You know and love our Must-Read IT Blogs lists, but now, say hello to the nonprofit side.
In many ways, the cloud has been a thing that, from a marketing standpoint, isn’t easy to articulate to non-IT people. That’s why the term has become so conflated with other concepts in IT that overlap or do similar things, such as virtualization, hosted infrastructure and the Internet.
But the cloud has reached a watershed moment in its evolution. According to a recent survey conducted by IBM, interest in cloud technology as a strategic tool among line-of-business owners — such as CEOs, CFOs, heads of HR and finance — is poised to double from 34 percent to 72 percent over the next three years. This is surprisingly higher than that of their IT counterparts, which sits at 58 percent.
The shift is both compelling and confusing. How did the cloud go from geek to chic so quickly?
We reached out to IBM for clarification on the study’s findings, and Mac Devine, director of CloudFirst Innovation and chief technology officer of IBM’s Cloud Services division, answered our questions about this shift in attitudes toward cloud computing.
DEVINE:The excitement around cloud computing comes from the removal of the obstacles and boundaries of traditional IT. Business leaders within the enterprise are realizing that they can achieve tangible business at the rate and pace needed. This allows them to reinvent customer relationships, experiment with new business models, gain insight via analysis of a far greater volume and variety of data, and improve the collaboration across their organization and ecosystem.
DEVINE: The most important preparation for a cloud-first approach is willingness to change. Changing human behavior is always difficult, but it is absolutely essential in order to transition to cloud-first. Companies must be willing to make the following changes (not an exhaustive list, but a great starting point):
Focus on quality of experience more than functional capabilities (especially for the initial deployment of the service).
Accept and plan for failure, but more important, be prepared to incorporate learning from the failure.
Be prepared to incorporate feedback rapidly into the next iteration of the service (keeping the consumers of the services engaged in improving the service may generate "evangelists" for the service).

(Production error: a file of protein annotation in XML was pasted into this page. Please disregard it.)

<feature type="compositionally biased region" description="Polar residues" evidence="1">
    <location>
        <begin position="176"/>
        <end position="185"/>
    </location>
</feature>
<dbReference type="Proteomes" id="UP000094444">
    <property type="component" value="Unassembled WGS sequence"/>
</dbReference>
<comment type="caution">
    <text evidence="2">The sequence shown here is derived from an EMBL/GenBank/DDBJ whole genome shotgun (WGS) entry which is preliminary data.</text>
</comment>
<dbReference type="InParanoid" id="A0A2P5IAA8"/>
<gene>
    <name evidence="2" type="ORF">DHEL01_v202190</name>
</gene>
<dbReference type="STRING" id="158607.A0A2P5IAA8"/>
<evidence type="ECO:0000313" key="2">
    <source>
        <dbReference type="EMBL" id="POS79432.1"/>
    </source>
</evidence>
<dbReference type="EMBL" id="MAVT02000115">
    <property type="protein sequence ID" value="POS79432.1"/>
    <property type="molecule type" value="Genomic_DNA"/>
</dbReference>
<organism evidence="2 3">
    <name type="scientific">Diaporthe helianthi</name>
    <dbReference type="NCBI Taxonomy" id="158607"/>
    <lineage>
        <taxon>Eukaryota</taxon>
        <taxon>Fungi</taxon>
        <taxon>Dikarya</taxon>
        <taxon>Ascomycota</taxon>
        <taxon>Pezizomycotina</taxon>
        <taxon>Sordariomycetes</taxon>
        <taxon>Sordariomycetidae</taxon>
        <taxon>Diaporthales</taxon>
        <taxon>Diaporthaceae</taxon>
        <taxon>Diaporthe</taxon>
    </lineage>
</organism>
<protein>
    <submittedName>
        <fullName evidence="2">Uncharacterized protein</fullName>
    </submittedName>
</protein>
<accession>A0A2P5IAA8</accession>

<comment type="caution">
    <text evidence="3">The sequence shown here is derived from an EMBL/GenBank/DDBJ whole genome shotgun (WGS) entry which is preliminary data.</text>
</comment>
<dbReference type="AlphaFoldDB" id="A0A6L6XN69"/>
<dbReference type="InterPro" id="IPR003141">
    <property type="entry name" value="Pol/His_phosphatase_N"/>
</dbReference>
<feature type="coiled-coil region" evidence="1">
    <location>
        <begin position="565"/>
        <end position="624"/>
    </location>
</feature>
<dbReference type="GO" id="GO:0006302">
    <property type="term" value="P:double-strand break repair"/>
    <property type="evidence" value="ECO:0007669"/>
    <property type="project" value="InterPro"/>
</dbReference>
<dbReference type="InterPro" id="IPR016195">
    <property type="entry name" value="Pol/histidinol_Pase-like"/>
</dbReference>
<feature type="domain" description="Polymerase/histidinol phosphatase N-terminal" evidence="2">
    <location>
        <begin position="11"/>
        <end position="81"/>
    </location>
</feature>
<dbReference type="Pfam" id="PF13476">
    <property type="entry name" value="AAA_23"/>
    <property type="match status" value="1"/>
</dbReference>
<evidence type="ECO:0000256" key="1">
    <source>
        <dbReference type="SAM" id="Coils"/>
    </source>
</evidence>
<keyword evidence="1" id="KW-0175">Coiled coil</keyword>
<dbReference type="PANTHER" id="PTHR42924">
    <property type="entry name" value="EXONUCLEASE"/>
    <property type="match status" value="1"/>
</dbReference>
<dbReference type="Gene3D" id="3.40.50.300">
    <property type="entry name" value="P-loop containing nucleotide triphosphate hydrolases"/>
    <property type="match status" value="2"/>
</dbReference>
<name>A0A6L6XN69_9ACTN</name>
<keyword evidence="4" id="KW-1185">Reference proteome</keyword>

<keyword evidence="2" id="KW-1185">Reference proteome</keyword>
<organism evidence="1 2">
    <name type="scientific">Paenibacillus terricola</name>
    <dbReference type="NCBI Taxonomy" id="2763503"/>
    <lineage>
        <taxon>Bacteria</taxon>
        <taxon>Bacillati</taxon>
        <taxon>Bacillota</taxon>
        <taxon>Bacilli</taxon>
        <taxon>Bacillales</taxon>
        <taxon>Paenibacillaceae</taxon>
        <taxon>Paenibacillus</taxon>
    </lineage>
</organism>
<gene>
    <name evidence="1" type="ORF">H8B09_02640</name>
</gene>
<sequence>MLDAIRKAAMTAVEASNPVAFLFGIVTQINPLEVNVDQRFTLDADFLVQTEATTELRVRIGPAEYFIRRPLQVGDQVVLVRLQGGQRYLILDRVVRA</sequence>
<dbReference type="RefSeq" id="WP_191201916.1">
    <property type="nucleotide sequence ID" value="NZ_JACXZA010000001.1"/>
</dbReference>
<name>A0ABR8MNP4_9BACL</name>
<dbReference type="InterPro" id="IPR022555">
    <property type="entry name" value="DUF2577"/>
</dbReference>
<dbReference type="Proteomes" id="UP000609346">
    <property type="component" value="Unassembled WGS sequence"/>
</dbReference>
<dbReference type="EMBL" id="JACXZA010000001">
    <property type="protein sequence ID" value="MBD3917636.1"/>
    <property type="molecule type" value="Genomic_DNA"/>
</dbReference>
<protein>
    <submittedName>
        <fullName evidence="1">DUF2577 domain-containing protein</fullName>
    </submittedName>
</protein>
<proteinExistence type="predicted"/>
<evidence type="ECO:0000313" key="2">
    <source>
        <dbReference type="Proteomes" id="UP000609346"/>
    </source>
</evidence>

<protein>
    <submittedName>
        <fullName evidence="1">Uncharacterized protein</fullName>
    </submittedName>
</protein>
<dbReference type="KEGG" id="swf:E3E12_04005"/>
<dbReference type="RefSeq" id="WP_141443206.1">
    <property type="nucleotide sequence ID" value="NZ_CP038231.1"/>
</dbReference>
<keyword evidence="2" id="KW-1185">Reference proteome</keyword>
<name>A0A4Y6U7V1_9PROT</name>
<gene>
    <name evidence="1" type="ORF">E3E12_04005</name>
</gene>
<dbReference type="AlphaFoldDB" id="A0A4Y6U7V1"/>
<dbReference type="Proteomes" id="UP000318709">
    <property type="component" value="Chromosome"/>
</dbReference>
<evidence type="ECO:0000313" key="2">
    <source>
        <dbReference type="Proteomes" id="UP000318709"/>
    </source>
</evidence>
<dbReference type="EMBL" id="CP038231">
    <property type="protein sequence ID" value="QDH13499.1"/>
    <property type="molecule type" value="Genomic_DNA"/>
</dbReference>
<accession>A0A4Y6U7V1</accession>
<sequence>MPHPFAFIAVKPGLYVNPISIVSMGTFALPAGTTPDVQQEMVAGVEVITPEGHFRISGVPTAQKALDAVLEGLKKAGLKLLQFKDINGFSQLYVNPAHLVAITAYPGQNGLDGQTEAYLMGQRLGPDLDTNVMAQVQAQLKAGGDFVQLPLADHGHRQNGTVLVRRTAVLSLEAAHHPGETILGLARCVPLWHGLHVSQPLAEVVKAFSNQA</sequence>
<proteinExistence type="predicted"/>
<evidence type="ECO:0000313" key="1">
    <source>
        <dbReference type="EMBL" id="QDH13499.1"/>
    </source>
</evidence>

Be willing to stop investing in areas that are not being "accepted" by consumers of the service.
Be willing to invest in areas that may not have been originally envisioned within the service but that are gaining traction with consumers.
Be willing to allow spontaneous innovation by the development community (both internal and external).
DEVINE: One of the most important things to remember is to focus on what really matters to the business from an operations viewpoint. Traditional IT became overly complex because it tried to be everything for everyone. If a service is not core to the business, or if you do not have the skills to build it properly, then look to consume the service from another provider.
The cloud-first approach is an essential part of this transition. It gives customers access to the service much earlier in the development process, but it also quickly exposes any hidden operations cost and complexity and allows quick "re-shaping" of the service for operational reasons. In other words, cloud-first is not only about continuous delivery of better functionality but also continuous operational improvements.
DEVINE: In short, select your cloud provider carefully. Ask for their global footprint of resources, technologies in place to prevent downtime and how their products uniquely avoid downtime. It is also important for the enterprise customer to plan for downtime at the platform and application layer so they are not completely dependent on the cloud service provider.
However, even with the ability to quickly redeploy platforms and applications, it’s important to evaluate how a cloud provider is protecting its clients from infrastructure and network downtime and what the global footprint of their cloud infrastructure and network looks like. For example, the ability for cloud services provider SoftLayer to have flexible and highly available infrastructure and networking services for the widest variety of applications (multitenant apps, single tenant apps, IO intensive apps and network intensive apps) was one of the driving forces behind IBM’s acquisition of the company.